My past few weeks have been completely infested with coronavirus. I am an emergency physician, so the specter of that spiky ball is behind every door I open, lurking in every nasopharynx and whiff of flatus. I serve on several national level emergency medicine committees, and so have been sorting through hundreds of emails per day with the latest solid research and wild conjecture about heme dissociation and antibodies and N95s. I’ve been struggling to filter through the deluge of information, rescuing the useful pieces and throwing them on the shore of my hospital’s committees for use in our policies.

I wear a bracelet on my left wrist. It’s a terrible fashion choice. It used to be red, made out of thin metal. The red has now faded to just an occasional suggestion, but you can faintly make out the words on the band: SSGT Warren Newton. I have worn this band since 2000, over 20 years of a forgotten hero’s legacy. It’s a POW/MIA bracelet, carrying the name of an American warrior who never came home. I have worn it on my left wrist, just down from my watch, for these many years. It has never come off.

Blurry images taken through a ziploc bag to protect my phone.


There are moments in life that serve as a dividing line. These instants sharply incise our worlds into before and after, the then and the now. Moments shimmer like a crystalline barrier, allowing you to see so clearly through to what was, but that past is just out of reach. You can only run your fingers down the wall as you wave goodbye to the life that once was yours.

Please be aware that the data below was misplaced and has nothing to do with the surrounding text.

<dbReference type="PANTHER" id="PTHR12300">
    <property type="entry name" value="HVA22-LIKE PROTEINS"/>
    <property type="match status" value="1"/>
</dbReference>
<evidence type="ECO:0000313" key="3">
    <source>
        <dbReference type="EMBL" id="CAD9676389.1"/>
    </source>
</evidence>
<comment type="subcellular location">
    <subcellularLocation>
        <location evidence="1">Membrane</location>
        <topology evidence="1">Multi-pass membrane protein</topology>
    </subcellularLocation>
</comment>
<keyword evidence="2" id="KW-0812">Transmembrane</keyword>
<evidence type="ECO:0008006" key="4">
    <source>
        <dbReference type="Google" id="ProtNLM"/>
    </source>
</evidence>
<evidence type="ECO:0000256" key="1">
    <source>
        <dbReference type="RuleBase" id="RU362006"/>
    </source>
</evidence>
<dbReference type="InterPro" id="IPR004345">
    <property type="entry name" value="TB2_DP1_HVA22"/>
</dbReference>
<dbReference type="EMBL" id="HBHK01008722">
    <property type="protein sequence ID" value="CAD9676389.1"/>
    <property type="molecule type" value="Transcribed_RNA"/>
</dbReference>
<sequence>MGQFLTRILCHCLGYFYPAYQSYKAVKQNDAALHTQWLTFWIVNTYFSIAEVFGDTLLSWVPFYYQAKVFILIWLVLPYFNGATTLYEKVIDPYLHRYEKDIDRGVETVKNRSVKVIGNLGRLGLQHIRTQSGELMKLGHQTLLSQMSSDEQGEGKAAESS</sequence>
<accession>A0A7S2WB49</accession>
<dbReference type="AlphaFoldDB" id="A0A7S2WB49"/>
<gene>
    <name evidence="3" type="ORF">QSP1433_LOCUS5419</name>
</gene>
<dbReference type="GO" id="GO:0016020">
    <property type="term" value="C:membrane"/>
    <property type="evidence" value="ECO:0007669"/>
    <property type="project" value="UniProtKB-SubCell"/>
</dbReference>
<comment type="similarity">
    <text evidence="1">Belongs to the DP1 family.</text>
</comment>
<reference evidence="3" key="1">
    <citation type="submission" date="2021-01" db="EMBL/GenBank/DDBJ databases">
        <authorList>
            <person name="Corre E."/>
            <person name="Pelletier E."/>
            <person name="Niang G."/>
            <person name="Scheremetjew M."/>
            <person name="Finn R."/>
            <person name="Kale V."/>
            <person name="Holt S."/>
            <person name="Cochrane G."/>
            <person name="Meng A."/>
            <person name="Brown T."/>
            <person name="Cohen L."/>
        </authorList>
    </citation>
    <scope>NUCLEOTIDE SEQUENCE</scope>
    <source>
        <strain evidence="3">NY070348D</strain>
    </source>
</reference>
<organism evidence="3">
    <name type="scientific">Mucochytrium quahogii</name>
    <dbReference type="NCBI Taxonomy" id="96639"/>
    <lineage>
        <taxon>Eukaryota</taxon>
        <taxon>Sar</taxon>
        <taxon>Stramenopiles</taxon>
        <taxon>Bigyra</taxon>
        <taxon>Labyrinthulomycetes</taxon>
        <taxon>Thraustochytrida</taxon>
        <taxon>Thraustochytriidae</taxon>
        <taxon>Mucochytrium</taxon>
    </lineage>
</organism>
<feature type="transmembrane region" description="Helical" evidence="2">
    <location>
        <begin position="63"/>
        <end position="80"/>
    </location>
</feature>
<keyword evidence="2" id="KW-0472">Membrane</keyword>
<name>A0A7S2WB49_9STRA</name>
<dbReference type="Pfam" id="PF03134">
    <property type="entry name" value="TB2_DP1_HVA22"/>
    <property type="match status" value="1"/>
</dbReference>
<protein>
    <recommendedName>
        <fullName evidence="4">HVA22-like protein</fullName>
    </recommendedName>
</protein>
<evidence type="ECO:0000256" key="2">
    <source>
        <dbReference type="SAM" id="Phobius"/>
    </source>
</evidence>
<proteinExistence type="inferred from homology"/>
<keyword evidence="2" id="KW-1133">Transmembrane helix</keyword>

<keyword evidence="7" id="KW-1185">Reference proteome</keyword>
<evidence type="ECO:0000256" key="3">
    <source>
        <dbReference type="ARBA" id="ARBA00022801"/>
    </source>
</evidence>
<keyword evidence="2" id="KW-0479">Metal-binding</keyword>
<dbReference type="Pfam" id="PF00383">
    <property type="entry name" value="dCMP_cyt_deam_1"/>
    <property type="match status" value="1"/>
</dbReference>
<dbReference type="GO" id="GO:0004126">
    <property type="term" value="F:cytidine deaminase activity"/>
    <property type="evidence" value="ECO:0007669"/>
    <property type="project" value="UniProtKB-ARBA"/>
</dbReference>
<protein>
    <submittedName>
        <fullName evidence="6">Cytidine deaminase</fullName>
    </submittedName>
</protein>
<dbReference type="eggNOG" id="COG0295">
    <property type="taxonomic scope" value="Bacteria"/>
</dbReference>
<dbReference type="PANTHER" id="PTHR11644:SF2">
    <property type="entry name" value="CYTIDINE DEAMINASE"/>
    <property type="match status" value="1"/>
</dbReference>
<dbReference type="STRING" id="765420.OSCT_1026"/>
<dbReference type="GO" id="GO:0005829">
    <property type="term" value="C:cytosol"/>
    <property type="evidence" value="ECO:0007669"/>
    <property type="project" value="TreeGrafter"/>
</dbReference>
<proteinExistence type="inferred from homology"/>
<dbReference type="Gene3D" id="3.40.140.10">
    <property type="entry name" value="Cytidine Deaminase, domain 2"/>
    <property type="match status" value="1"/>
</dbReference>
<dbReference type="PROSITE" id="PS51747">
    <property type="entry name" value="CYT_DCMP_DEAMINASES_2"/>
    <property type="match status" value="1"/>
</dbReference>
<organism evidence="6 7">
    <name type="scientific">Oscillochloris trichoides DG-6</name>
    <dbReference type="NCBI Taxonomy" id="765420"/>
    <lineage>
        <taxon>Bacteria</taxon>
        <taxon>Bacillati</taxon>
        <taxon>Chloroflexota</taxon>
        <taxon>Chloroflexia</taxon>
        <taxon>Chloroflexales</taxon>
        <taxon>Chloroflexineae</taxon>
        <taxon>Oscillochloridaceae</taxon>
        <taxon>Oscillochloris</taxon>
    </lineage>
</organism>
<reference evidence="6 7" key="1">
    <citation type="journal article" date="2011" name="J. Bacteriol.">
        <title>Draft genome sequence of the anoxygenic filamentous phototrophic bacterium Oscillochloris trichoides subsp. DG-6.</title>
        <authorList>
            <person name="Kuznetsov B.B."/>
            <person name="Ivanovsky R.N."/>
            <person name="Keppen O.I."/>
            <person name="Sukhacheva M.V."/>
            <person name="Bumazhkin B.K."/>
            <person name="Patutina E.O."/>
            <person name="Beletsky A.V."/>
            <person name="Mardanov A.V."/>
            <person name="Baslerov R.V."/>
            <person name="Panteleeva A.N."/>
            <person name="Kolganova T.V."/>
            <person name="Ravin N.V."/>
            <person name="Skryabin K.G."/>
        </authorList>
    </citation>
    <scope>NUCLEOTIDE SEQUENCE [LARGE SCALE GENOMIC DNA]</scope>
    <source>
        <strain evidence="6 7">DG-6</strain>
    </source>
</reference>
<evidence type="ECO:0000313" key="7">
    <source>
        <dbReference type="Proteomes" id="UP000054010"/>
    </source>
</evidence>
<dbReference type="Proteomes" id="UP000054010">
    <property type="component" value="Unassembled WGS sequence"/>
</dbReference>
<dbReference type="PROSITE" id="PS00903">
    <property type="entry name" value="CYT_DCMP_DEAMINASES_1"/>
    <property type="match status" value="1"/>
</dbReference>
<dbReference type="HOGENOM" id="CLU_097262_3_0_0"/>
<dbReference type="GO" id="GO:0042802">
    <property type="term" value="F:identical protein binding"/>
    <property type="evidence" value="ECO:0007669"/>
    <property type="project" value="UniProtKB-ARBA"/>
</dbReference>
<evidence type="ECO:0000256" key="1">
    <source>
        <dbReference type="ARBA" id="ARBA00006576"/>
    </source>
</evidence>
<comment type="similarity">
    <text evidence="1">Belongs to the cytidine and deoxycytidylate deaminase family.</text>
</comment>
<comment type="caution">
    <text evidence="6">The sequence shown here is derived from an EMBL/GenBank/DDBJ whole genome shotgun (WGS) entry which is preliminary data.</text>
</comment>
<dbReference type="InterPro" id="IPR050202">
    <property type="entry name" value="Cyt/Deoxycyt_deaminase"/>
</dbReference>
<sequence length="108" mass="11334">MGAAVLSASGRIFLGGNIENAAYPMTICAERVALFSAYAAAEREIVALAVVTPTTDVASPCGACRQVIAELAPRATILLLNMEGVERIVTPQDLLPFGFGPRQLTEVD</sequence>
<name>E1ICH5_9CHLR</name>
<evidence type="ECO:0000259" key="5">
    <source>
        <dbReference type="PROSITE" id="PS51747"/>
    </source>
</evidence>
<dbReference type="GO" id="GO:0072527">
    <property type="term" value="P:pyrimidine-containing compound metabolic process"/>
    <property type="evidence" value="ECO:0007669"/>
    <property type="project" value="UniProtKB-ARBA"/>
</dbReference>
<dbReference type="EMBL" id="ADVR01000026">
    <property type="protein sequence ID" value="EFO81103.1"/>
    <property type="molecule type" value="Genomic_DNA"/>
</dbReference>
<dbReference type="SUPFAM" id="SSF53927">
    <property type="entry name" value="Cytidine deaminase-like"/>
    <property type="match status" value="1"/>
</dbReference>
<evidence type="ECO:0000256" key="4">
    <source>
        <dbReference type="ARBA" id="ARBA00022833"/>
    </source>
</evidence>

Often, these flashbulb moments are tragic, debris crumbling around your feet. Words confirm your worst fears, and you learn that…

Some of the greatest memories of life start out as really dumb ideas. Over the past five days, I’ve had to try to explain how this all started to a bunch of curious strangers, and every time I detail the origins, it still sounds ridiculous.

“I’m part of a group of 10 women who are all doctors and ride horses. We met on the internet and have never seen each other in real life, but we all decided to fly from our crevices of the country out here to Arizona to come to a dude ranch.” Flat stares, and a…

I remember the day I first met you. It was a quiet Sunday, early in the morning. I heard a commotion out by the check in desk, and your mom’s scream: “My baby’s not breathing!” The first time I saw you was in your mom’s arms. Heartbreakingly, you weren’t snuggled like a baby should be, or even limp. Your tiny body was twitching, seizing, curling up in the all too recognizable form of a massive head injury.

We rushed you to our trauma room, and the entire hospital came to help you. In moments, I had every hand available, every…

Lecturing at ACEP’s Scientific Assembly 2018

The American College of Emergency Physicians’ New Speaker Forum at Scientific Assembly fills up within hours every year when the call for submissions is released, and many aspiring speakers are discouraged not to get one of those coveted slots. However, you can build your speaking reputation and make it to medicine’s biggest stages through other pathways.

Brand Yourself

If you are interested in speaking at ACEP or other conferences, it’s important to spend some time thinking about what you would like to build as your personal brand. Are you fellowship trained? …

by Torree McGowan, MD, FACEP

The question comes again, this time from a distant relative from across the table at Olive Garden. “You went to Iraq, right? Was it hard?” Over breadsticks and salad, I pause, wondering how to answer correctly. You’d think I’d have something rehearsed; every time my service comes up, this inevitable question follows.

I look into eyes eager for a Clint Eastwood tale of guts and glory. Christmas music fades into the background as I drop my gaze to the table.

I think back, thousands of miles, hundreds of nightmares ago. I start to mentally correct…

Torree McGowan

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